Also known as the Kamasutra temples, these temples are actually quite well preserved. We visited these temples in 1998 I believe it was. I described them earlier as spaceships that landed centuries ago. From a distance their shape is already spectacular, but once you get closer your attention is move to something else: the uncensored erotic sculptures… That’s why they call them the Kamasutra temples. Out of this world…
Colosseum in Rome, Italy
Don’t think we don’t have any ancient ruins in Europe, of course we have! Most famous one is for sure the Colosseum in Rome, the largest amphitheater in the world. When visiting Rome the Colosseum of course is a must on your itinerary.
The ancient Greek city of Ephesus in Turkey, discoverd at the end of the 1800s. This was actually the first ancient ruin that me and my wife visited, I think it was back in 1994…
Ephesus as far as I can remember was great, although it was quite busy with long lines of visitors. Because it was such a long time ago, Ephesus only made it to no. 9 on this list. Have you visited Ephesus recently? Do you think it should be higher on the list? Please leave a comment, because I really want to know.
Roman Forum, Rome
We visited Rome which in it’s grandeur is one big open-air museum. The Roman Forum is quite an important part of Romain history, being the center of the Roman empire from around 500BC to 400AD. However, the site did not really excite us. Sorry, but no. 10 it is for the Roman Forum.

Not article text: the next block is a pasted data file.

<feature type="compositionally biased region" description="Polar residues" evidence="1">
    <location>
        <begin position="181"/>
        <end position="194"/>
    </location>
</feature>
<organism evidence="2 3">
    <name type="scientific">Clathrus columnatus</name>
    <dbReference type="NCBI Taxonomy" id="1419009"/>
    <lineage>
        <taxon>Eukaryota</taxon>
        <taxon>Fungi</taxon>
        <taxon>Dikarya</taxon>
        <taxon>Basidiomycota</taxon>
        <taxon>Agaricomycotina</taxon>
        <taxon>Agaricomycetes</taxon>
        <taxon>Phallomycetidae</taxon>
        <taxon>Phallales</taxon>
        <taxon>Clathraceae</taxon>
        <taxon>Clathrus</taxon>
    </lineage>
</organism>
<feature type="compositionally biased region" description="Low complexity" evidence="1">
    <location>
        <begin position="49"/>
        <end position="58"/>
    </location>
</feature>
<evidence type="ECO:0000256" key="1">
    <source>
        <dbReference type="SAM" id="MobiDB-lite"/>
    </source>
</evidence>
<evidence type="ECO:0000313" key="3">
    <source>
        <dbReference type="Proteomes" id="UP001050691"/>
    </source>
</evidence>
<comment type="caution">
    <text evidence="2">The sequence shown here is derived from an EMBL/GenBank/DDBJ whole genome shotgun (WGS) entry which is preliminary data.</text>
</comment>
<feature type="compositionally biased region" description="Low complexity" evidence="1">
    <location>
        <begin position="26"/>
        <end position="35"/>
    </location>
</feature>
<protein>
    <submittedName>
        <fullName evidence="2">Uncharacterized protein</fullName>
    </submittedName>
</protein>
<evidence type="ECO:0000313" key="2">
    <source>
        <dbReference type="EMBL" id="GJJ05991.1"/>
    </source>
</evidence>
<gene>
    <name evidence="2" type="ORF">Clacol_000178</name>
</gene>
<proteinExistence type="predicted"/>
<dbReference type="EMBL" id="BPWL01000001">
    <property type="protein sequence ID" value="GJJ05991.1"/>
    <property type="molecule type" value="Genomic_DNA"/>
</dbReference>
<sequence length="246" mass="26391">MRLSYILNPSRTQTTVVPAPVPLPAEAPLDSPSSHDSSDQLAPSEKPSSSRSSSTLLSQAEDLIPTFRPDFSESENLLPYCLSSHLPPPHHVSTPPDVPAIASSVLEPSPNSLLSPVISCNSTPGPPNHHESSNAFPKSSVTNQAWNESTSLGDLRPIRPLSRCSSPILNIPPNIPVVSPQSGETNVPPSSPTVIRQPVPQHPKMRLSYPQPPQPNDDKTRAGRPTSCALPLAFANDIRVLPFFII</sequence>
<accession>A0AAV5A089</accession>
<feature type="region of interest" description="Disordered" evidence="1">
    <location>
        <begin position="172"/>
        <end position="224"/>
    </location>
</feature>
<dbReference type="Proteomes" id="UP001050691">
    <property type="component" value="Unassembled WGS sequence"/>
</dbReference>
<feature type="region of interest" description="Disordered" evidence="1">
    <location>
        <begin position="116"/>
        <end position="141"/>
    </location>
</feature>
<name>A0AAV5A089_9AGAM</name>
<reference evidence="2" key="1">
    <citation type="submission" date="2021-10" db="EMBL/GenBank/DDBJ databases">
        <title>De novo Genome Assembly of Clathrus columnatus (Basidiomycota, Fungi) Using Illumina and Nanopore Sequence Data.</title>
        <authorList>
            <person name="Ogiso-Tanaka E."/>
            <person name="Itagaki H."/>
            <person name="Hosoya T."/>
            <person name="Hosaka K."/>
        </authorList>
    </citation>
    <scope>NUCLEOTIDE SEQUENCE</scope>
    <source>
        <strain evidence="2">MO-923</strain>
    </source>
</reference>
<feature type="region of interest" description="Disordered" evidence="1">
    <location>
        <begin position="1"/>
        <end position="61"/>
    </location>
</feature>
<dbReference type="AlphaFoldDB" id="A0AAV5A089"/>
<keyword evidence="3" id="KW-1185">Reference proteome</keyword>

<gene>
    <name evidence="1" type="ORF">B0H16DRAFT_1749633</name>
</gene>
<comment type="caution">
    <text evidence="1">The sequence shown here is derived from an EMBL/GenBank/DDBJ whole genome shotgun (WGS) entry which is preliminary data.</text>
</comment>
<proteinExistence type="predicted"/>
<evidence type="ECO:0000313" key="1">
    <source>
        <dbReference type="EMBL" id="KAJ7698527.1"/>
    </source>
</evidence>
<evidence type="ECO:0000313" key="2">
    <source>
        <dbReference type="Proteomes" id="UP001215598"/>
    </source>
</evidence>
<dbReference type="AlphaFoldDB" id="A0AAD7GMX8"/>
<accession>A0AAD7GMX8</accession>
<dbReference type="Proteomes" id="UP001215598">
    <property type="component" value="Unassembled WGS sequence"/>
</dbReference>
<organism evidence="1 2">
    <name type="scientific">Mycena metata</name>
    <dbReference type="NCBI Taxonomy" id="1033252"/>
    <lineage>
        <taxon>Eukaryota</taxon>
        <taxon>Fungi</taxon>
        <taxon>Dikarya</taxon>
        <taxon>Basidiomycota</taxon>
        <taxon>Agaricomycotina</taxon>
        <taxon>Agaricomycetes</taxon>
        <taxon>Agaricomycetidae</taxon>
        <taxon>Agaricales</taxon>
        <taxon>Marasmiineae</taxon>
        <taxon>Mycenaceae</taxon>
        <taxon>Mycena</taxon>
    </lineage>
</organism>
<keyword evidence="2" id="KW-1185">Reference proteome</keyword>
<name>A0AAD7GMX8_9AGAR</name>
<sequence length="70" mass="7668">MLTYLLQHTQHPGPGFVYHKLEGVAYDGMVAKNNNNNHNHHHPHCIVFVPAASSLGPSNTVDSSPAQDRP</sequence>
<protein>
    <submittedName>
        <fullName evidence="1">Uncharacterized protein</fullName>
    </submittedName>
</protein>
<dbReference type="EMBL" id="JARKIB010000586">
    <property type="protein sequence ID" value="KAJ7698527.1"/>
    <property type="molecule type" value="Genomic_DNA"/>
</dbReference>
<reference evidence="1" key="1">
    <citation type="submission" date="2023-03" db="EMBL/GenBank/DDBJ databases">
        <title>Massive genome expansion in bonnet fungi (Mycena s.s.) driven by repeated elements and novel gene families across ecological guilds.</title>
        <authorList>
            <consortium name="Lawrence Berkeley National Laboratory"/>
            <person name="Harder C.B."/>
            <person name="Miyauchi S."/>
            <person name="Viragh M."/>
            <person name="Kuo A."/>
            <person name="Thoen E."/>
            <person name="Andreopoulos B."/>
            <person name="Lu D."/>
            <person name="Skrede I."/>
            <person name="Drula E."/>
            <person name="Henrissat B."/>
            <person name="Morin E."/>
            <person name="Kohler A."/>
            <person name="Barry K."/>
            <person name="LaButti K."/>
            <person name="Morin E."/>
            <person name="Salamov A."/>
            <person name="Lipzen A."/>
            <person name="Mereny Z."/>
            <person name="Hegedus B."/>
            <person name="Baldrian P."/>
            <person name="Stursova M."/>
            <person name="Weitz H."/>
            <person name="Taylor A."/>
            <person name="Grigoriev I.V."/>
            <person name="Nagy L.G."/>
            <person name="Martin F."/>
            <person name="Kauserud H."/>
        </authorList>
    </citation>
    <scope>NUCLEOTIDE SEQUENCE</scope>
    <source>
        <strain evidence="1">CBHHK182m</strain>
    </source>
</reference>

Now I want to know which Ancient Ruin you like the most? Have you visited them?
On my bucket list there are two more places that I am so eager to visit: Cappadocia (Turkey), the Maya ruins (Mexico) and Petra (Jordan). UPDATE 2023: meantime we have visited both Maya Ruins and Petra in Jordan, click the links to view the pictures!
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Yes, Bagan is the hidden treasure for travelers for its ancient thousands of pagodas and many more. Check the website. 7days travel tour company is the top ten myanmar travel agency and they can arrange the best tour packages for you including Bagan tour and many others.
When I was little I, too, was not interested in ancient ruins. Growing up reading tales from the ancient world and watching documentaries about the world’s impressive ancient sites did help me grow a passion towards ancient ruins, temples, and societies. We can learn a lot by visiting them.
So true. I can understand kids not being interested in what history has to offer. They are looking forward into the future, not backward. It’s up to the parents to at least show them the tangible parts of our world’s history. Later on the pieces of the puzzle will fit for our kids.
That is indeed a lot of ruins that you’ve visited! It’s kind of interesting seeing these places and imagine how the people there conducted their everyday lives. I certainly enjoyed the visit to the Roman ruins because I happened to have just watched Mary Beard’s documentary on it.
Indeed it is Marlys! 🙂 I think it’s essential that local institutions and governments do their utmost to protect these sites. Destruction can happen fast if thousands of people step on the same stone day after day. And not talking about extreme weather conditions. Hope they last for a long, long time!